Remote sensing methods are applied together with station-based meteorological data to determine the temporal and spatial distribution of drought conditions [44, 45]. In this study, the TVDI is used to evaluate the applicability of the SPEI to reveal the spatiotemporal variation of drought and analyze the correlations between the SPEI and TVDI values. Based on remotely sensed observations, the TVDI is defined aswhere LST is the observed LST; is the maximum temperature in a triangle in the LST-NDVI space and is known as the dry edge, which means the minimum surface water content for the same degree of vegetation coverage; and is the minimum temperature (wet edge), meaning that the amount of surface water is sufficient. The and values are determined by fitting maximum and minimum temperature lines to the NDVI values [46]. Both the wet and dry edges that make up the NDVI-LST triangle represent the results of linear regressions. The resulting equations are represented as:where and are the intercepts for the wet and dry edges and and are the slopes for the wet and dry edges, respectively [41]. Thus, the TVDI can be expressed as

Therefore, to perform further analyses of the efficiency of the SPEI, the TVDI values corresponding to the locations of different meteorological stations are extracted in this study.

3. Results

3.1. Temporal Variations in Drought Conditions

The values of the SPEI calculated over different timescales are beneficial in monitoring drought conditions. According to the methodology described above, the SPEI values of 64 stations calculated for 1961–2013 are averaged to assess dry or wet conditions in the whole MLRYRB, and the regional SPEI is obtained over different timescales (1, 3, 6, and 12 months) using monthly meteorological station-based data for 1961–2013. The SPEI values calculated over different timescales reflect the evolution of wet and dry conditions in different regions of the MLRYRB. Figure 2 shows that the values of the SPEI-1 fluctuates about the zero scale line, reflecting alternating dry-wet conditions throughout 1961–2013 in the MLRYRB. The SPEI-3 shows the characteristics of short-term drought and demonstrates the seasonal variability of drought conditions, which display a greater frequency of fluctuations similar to those seen in the SPEI-1 values. Similarly, the SPEI-6 and SPEI-12 values display the long-term characteristics of drought variability clearly. The results show that the SPEI values over different timescales reflect complex variations in drought conditions.

Figure 2: The temporal variability of the SPEI at (a) 1-month lag, (b) 3-month lag, (c) 6-month lag, and (d) 12-month lag.

To illustrate the distribution of drought events in different years, monthly contours are generated. The drought events during 1961–2013 were then superimposed on the monthly contours. Moreover, the SPEI values on a 3-month scale refer to the seasonal water deficits caused by droughts. The SPEI value corresponding to December in each year represents the annual SPEI. Similarly, the May, August, November, and February SPEI values represent the spring, summer, autumn, and winter values, respectively. As shown in Figure 3, mild droughts occur most frequently, followed by moderate droughts. Moreover, the SPEI-1 and SPEI-3 values reflect short-term droughts, whereas the SPEI-6 and SPEI-12 values reflect long-term droughts. In addition, droughts occurred on an annual basis in 1963, 1966, 1971, 1978, 1979, 1986, 2001, 2011, and 2013. The drought events occurred in the dry year have also been reported by some previous studies [47, 48], which also proves the efficiency of the SPEI in capturing the drought events in our study area.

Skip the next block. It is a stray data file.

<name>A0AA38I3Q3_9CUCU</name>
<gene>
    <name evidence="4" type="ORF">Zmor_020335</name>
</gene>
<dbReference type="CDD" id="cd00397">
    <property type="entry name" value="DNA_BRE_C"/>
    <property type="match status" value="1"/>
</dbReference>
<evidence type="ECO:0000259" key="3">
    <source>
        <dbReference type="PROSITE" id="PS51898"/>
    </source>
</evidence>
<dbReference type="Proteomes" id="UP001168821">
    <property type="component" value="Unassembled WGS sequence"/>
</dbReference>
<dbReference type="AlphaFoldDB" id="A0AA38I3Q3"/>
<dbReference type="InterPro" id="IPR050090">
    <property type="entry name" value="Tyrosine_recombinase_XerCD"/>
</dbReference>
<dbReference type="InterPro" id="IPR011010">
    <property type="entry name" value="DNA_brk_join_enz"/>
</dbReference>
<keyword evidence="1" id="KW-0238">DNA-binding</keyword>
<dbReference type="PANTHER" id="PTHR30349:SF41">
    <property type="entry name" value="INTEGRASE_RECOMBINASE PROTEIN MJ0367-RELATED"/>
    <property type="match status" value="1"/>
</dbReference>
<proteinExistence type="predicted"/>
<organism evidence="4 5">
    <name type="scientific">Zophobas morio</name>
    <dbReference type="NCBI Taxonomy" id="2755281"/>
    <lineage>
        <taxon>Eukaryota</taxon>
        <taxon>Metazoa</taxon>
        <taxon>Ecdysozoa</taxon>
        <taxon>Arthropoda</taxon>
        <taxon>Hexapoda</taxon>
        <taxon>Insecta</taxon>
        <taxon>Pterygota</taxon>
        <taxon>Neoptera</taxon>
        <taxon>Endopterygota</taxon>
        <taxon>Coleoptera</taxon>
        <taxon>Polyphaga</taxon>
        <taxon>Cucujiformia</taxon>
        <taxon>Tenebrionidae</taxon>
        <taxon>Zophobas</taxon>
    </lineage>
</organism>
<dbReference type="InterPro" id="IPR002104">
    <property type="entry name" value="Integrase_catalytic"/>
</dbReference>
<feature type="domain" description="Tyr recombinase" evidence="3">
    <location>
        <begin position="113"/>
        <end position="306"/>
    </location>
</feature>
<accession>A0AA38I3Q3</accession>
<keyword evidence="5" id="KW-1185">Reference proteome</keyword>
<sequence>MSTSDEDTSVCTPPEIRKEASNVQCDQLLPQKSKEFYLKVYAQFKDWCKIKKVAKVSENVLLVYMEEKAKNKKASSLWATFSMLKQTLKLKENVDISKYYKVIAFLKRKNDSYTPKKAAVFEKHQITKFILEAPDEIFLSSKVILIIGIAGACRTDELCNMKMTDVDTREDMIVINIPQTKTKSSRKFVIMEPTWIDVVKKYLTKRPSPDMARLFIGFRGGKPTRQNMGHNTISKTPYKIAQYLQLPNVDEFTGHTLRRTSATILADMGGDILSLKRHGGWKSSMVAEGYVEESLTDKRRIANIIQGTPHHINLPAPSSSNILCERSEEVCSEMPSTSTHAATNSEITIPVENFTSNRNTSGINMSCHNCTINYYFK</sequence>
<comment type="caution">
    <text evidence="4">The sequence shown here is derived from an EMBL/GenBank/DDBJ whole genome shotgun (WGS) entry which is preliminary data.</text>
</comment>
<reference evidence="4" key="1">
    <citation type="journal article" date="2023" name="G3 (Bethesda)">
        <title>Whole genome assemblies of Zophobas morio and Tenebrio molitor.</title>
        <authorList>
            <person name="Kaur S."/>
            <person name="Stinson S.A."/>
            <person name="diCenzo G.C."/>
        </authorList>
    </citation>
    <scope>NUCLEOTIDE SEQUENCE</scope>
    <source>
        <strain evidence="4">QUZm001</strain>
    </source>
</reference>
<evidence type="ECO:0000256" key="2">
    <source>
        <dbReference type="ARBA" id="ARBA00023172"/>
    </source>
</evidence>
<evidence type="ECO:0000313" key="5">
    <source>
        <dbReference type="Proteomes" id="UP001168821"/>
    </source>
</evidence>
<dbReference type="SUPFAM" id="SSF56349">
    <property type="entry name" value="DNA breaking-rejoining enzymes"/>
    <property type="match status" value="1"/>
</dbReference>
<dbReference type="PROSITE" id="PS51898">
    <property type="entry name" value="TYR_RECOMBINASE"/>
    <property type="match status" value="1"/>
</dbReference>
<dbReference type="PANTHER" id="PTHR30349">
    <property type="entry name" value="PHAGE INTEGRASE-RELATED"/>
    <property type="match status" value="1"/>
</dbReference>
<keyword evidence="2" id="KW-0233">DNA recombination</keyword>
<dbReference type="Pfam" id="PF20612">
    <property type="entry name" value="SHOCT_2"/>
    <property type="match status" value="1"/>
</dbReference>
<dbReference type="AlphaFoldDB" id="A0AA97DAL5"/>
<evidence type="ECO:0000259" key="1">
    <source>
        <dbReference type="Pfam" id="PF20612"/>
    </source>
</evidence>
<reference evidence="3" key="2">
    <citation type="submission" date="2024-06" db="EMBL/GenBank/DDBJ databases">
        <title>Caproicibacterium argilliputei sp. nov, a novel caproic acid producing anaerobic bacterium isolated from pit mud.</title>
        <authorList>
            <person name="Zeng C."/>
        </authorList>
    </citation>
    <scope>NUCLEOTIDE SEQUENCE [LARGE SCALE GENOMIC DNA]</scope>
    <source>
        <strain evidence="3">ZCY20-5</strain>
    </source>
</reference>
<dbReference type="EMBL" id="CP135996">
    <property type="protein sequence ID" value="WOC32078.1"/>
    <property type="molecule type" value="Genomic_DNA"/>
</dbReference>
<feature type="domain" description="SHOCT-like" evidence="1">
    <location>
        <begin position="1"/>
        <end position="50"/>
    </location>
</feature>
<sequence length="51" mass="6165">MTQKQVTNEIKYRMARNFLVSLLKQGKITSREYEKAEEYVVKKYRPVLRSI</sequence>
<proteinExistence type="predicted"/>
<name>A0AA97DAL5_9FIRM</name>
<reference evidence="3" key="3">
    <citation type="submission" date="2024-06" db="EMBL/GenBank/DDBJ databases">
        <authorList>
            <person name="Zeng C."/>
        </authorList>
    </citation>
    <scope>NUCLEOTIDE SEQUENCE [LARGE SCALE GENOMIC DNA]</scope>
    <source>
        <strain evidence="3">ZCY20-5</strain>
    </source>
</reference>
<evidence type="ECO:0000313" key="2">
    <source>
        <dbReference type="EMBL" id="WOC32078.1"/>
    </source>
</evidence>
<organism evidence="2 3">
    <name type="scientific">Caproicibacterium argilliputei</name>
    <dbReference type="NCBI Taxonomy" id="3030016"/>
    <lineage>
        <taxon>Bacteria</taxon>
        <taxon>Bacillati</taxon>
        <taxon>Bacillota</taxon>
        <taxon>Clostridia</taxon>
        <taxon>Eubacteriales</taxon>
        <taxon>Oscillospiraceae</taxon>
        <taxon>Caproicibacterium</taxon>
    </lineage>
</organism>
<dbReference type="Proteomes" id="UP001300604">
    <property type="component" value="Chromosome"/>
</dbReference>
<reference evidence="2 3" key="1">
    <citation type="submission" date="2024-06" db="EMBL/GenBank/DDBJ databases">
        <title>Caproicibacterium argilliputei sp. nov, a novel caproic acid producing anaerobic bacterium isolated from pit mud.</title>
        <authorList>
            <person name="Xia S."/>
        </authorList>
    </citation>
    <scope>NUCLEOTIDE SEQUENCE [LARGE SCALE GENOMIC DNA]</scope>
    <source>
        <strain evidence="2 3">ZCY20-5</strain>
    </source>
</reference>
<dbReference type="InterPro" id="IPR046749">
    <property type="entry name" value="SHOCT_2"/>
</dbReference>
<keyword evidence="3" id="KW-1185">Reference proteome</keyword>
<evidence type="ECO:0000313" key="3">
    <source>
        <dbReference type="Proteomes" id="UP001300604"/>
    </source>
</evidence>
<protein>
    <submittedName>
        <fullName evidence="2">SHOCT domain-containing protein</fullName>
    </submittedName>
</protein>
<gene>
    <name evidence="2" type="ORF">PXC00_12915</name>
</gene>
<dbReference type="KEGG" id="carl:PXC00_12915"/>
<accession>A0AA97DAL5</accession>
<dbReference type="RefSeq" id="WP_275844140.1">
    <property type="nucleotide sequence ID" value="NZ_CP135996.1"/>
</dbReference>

Figure 3: Monthly contours of the (a) SPEI-1, (b) SPEI-3, (c) SPEI-6, and (d) SPEI-12 values and the drought events of different severity grades during 1961–2013. Note. SPEI-1, SPEI-3, SPEI-6, and SPEI-12 represent the SPEI values calculated on timescales of 1, 3, 6, and 12 months.
3.2. Spatial Variations in Drought Conditions

To demonstrate further the spatial and temporal distribution of drought conditions in the study area, the distribution characteristics of drought frequency at the 64 weather stations are analyzed. Using the 53-year records from the weather stations, different levels of drought frequency are computed. Figure 4 shows the drought frequency at the 64 meteorological stations in the MLRYRB based on the SPEI-3 values. These results indicate that mild droughts occur most frequently, followed by moderate droughts; severe and extreme droughts occur relatively infrequently. The regional average drought frequency in the study area during 1961–2013 is 30%, as determined using the SPEI. Daoxian displays the maximum drought frequency, which exceeds 34%; the drought frequencies in Nanjing of Jiangsu province and Jingzhou of Hubei province (33.91% and 33.83%, resp.) are only slightly lower. In addition, Zhijiang displays the minimum drought frequency of approximately 28%.

Figure 4: Drought frequency at the 64 meteorological stations in the MLRYRB, as determined using the SPEI-3 values.
3.3. Correlation Analysis between the SPEI and TVDI Values

An analysis of the correlation between the SPEI and TVDI values is evaluated, in which the TVDI values are estimated using scatterplots of LST and NDVI values. A correlation analysis is then conducted between the SPEI and TVDI values, in which the TVDI values are estimated using scatterplots of LST and NDVI values. In this study, the NDVI values are obtained from the MOD13A3 data, and the monthly LST data are obtained from the 8-day MOD11A2 product by taking monthly weighted averages. Table 2 shows the average correlations between the SPEI-3 and TVDI values for all stations in 2013. This table shows that the SPEI-3 and TVDI values are negatively correlated. That is, smaller TVDI values are associated with greater SPEI-3 values and reduced drought conditions, whereas larger TVDI values are associated with smaller SPEI-3 values and enhanced drought conditions. The average correlation between the SPEI-3 and TVDI values in 2013 is 0.58. In addition, the correlation coefficients pass a significance test ().